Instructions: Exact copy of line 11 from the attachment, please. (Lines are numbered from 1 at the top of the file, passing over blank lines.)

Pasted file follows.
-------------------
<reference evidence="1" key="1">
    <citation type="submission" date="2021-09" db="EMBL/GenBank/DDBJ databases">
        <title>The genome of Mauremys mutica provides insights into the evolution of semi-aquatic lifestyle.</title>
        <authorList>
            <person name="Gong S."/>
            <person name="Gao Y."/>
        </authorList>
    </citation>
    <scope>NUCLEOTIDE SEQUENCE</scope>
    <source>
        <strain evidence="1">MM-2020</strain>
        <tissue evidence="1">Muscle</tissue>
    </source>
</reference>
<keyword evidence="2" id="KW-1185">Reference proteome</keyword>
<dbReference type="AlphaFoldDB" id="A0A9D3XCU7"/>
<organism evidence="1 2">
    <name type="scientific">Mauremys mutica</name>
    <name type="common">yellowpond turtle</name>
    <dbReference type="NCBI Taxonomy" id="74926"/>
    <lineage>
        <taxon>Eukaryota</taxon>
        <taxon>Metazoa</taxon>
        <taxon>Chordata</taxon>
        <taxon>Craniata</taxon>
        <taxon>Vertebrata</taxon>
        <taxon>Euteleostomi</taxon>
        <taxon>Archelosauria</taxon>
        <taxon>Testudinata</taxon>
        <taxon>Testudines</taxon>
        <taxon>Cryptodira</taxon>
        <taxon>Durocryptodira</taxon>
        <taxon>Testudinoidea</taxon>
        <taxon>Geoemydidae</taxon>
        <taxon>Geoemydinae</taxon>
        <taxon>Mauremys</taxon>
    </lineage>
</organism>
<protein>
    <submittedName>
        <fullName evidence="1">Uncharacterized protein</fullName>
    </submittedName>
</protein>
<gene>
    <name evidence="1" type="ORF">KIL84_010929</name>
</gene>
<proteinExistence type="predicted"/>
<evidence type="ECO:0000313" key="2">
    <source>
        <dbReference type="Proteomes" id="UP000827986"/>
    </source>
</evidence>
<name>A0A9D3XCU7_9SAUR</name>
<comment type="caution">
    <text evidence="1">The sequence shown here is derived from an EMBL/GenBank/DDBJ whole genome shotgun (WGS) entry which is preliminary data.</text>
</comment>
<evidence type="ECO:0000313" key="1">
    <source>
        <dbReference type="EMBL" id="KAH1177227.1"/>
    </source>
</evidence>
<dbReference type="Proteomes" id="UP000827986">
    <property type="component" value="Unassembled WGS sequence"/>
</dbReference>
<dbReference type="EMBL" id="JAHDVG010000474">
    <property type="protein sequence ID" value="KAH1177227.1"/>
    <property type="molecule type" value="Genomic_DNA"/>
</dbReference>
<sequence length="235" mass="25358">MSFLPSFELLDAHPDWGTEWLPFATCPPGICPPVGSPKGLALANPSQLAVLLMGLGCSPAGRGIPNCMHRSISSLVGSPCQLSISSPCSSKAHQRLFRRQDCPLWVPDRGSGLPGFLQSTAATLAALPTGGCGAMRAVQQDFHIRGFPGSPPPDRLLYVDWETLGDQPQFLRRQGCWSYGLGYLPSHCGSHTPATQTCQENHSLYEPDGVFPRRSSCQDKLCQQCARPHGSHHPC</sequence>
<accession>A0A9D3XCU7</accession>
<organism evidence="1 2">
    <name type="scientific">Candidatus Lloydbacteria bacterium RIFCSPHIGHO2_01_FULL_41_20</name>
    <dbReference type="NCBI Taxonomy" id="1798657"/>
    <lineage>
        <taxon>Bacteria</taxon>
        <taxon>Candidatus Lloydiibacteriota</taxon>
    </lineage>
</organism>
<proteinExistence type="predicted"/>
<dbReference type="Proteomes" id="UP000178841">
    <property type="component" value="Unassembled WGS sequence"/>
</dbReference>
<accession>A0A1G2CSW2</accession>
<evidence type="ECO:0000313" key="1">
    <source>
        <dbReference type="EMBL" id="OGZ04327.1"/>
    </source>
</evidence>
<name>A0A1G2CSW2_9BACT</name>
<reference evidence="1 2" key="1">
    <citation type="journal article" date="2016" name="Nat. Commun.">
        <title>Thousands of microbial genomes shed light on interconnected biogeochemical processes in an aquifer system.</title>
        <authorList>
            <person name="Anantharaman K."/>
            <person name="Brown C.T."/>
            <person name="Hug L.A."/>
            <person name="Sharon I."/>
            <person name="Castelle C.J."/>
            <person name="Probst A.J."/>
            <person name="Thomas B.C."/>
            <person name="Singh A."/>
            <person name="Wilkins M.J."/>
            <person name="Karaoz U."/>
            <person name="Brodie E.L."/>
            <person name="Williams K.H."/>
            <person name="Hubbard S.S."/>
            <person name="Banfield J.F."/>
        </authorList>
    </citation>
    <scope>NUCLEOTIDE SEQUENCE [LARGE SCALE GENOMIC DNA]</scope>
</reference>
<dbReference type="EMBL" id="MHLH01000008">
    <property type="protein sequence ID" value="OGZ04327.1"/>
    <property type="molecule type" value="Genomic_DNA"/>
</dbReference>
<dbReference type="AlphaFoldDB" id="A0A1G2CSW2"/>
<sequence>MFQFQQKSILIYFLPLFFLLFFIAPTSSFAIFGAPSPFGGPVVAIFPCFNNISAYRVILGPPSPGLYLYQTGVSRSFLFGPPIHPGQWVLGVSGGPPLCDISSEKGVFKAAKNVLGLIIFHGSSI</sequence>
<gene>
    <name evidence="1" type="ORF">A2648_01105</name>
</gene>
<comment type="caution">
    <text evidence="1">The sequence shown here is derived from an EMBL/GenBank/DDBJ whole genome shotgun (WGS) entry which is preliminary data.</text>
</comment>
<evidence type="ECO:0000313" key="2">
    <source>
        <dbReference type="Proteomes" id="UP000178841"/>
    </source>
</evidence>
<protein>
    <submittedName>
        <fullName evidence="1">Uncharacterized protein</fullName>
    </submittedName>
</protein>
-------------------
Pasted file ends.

        <strain evidence="1">MM-2020</strain>